Students looking at book kneeling by a river during a BSc (Hons) Zoology field trip to Mpala Research Centre, Kenya.
BSc (Hons) Zoology students have the opportunity to take part in two residential fieldtrips*. You'll have the option to visit southern Spain (first year) as well as the opportunity to visit the African savannah and Mpala Research Centre in Kenya (second year). There will also be alternative no-cost field courses available for each year. 

Mpala Research Centre, Kenya

Two giraffes in Kenya
Students on fieldwork in Kenya with BSc (Hons) Zoology
Students in landrovers on fieldwork in Kenya with BSc (Hons) Zoology

Where do we go and why?

In your second year you will have the opportunity to visit the Mpala Research Centre which is at the core of the Ewaso river ecosystem, a large and diverse region in the central part of Kenya.

Why do we go there?

We visit this area as the region is characterised by semi-arid savannah habitat that is representative of vast parts of Africa and is home to >550 species of birds and >100 species of mammals, including rare species such as Grevy’s zebra and African wild dogs. In these areas, resources are used with escalating conflict by humans, livestock, agriculture and plentiful wildlife. The Mpala Research Centre was created as a research and training facility with a mandate to identify and explore the key environmental components of this landscape and to seek ways of resolving some of these conflicts.

What do we do?

This field course focuses on expanding the zoological training you have received over your studies. This includes familiarity with the methods used to monitor populations, habitat preferences, distributions and home ranges and other aspects of species ecology. Equally, methods for assessing individual and population characteristics will be explored including invertebrate survey techniques, acoustic analysis, animal tracking and ID, camera trapping, comparative analyses of bones and structural morphology as well as species ID on numerous game drives. Students will also be able to put their knowledge and skills to practice by designing and conducting a short research project on the field course. Some highlights include visiting Mt. Kenya for a hike and exploration of a alpine ecosystem (weather dependent) as well Ol Pejeta Conservancy, home to a diverse range of species including the last remaining northern white rhinoceros.

Trip information

When: Approximately early June
Where: Mpala Research Centre, Kenya
Length: Approximately 10 days

Zahara de los Atunes, Spain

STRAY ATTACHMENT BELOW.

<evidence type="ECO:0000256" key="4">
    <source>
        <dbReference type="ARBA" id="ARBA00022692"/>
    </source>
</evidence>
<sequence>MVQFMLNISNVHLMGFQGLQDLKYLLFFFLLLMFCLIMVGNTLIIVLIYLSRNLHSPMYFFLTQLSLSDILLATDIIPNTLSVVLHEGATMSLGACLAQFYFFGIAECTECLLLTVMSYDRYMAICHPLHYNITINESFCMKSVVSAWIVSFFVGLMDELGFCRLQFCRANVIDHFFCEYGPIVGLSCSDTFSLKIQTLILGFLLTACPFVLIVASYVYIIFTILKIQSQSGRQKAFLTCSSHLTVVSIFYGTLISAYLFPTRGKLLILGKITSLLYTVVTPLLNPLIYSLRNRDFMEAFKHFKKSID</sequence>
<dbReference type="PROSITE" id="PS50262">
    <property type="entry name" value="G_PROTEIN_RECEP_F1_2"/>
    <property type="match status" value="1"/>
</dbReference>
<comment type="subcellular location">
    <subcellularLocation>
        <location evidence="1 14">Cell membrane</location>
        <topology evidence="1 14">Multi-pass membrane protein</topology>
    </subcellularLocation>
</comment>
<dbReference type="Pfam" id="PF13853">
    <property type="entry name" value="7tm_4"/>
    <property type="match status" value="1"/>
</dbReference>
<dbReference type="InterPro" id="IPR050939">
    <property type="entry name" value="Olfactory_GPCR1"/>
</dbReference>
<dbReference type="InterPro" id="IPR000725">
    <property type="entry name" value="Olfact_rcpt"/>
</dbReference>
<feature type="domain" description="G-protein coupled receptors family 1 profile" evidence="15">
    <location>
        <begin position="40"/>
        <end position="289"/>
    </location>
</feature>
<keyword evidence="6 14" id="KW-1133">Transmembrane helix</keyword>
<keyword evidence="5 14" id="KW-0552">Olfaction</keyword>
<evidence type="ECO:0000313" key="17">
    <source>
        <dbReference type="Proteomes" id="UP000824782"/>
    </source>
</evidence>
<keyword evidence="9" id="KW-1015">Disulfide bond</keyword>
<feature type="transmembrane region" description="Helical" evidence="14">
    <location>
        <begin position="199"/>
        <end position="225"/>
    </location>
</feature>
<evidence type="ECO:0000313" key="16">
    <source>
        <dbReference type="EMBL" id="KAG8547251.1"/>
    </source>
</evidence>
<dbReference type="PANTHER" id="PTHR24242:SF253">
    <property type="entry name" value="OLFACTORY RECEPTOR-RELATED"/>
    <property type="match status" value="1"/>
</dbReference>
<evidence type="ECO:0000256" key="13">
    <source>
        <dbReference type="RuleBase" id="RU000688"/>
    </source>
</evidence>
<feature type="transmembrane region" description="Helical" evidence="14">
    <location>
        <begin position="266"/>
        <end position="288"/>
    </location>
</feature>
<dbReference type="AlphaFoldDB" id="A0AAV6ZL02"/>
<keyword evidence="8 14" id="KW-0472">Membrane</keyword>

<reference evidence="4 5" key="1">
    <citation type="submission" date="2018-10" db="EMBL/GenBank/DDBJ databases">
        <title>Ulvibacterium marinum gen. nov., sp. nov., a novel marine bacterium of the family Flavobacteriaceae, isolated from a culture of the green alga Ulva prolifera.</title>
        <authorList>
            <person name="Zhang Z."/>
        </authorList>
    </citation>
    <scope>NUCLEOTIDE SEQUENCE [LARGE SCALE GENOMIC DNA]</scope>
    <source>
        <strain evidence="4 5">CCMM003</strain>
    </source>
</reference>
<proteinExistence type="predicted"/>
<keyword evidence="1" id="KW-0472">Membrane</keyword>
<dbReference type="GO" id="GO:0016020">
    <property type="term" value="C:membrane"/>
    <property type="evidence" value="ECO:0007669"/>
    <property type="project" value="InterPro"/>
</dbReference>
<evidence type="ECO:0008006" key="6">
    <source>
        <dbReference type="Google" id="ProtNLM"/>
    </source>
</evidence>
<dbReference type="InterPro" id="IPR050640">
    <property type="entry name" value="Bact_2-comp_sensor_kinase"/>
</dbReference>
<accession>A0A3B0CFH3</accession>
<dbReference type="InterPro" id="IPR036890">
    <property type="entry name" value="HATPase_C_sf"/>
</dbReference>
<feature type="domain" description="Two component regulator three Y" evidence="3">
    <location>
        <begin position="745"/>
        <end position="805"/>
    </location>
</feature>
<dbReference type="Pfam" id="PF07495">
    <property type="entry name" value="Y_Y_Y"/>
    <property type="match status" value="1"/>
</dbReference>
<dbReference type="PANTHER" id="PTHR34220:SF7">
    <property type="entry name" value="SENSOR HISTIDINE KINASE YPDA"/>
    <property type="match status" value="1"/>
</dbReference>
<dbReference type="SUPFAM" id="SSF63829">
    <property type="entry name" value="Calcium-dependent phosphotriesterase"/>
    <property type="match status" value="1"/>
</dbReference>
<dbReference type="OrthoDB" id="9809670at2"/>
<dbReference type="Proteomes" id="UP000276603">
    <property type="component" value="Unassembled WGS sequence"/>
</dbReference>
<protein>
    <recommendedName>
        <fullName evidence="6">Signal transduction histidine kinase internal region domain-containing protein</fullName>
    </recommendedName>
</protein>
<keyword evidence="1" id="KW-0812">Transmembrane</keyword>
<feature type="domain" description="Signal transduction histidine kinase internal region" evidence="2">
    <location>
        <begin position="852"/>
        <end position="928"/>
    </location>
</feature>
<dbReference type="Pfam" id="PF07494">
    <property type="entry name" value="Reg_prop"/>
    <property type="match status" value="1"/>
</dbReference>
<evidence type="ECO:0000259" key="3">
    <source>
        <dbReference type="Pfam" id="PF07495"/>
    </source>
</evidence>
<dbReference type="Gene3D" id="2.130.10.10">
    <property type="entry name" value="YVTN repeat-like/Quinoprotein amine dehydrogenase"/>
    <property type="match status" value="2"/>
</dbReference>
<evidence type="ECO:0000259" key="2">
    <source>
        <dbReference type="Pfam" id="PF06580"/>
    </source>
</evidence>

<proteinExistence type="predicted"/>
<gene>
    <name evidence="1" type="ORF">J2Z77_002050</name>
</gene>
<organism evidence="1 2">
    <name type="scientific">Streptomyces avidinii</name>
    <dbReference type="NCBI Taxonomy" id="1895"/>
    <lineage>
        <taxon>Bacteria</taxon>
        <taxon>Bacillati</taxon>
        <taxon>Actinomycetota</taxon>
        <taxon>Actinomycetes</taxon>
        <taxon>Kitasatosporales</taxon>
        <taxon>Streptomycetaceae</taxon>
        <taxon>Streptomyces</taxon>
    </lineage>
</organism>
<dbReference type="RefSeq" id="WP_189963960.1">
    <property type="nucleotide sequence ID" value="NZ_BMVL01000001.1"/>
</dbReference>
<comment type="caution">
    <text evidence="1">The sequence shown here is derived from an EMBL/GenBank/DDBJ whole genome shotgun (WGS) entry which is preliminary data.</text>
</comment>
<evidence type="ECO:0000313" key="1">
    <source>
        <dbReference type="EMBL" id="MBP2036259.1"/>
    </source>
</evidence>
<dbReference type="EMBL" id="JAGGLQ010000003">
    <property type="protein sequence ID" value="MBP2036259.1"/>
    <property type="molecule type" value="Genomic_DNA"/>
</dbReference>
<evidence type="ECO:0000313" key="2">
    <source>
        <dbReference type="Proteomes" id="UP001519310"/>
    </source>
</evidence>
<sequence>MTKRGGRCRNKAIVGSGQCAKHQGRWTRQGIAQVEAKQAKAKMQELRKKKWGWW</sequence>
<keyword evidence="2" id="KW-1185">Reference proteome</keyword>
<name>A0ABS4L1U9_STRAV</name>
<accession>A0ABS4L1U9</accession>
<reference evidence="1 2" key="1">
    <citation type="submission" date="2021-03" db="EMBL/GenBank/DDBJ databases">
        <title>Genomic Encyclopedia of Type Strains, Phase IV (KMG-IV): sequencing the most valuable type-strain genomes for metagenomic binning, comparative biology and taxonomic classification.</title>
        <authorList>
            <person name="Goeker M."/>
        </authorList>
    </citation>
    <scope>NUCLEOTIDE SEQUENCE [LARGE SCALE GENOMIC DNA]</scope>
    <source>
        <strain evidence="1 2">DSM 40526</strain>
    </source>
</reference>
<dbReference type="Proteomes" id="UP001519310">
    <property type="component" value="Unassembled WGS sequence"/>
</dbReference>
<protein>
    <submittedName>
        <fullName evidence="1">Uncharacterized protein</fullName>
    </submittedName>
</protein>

Students in Barbate, Cadiz, Spain
Spectacular aerial view panorama of Lake Zahara from Castle of Zahara de la Sierra, a famous village de la Ruta de los Pueblos Blancos, white villages, between Cadiz and Malaga, Andalusia, Spain.
Students in Zahara, Cadiz, Spain

Where do we go?

In the second semester of the first year, you will have the opportunity to spend nine days in southern Spain at Zahara de los Atunes. The town is situated on the beach overlooking the Strait of Gibraltar with Africa visible over the water.

Why do we go there?

The rich Mediterranean flora and fauna coupled with excellent weather and many diverse habitats within a short distance of the town allow us to carry out a wide range of activities on the field course. As the summers are very hot in that area, spring is an excellent time to visit as many plants are flowering and invertebrates are numerous. The area is also famed for bird migration as its proximity to Africa makes it an ideal crossing point for summer migrants entering Europe.

What do we do?

The field course will focus on (1) learning how to identify plant and invertebrate species; (2) developing the skills to gather reliable data in the field; (3) keeping field notebooks that accurately record information and data for future use; and (4) designing and conducting field-based research studies to generate original biological knowledge. As an example, we would expect to include some or all of the following activities: 
  • ecological sampling methods
  • habitat investigations in a variety of diverse habitats for flora and fauna
  • ecology and conservation of coastal habitats.
The trip will end with a project which you will design and conduct while in Spain. There are plenty of opportunities to tailor your project to your own interests, and students have in the past successfully completed projects on broad range of subjects, including:
  • the diurnal behaviour of beetles
  • the effect of invasive species on native flora and fauna
  • variation in pollinator visits to diverse floral taxa
  • the association between parasitic plants and their hosts.
The area of the field course allows you to see some of the specialities of the Mediterranean ecozone, including the European chameleon, a wide selection of Fabaceae, birds including the white stork and bee-eater, and butterflies and moths including the Spanish festoon and emperor moth.

Trip information

When: April in the second semester of the first year.
Where: Zahara de los Atunes, Andalucia, Spain.
Length: nine days and eight nights (residential).
Accommodation: Shared rooms in a hotel in Zahara.
Food: Breakfast and dinner provided by the hotel. Make your own packed lunch each day or grab lunch in a local tapas restaurant. Vegetarian and vegan options available. 

Our fieldwork at Zahara, Spain

Watch this video to see our students and academics talking about their experiences on their first year fieldtrip in Spain.
*Please note fieldtrip locations are subject to change year on year. This page provides an overview of previous fieldtrip locations/itineraries.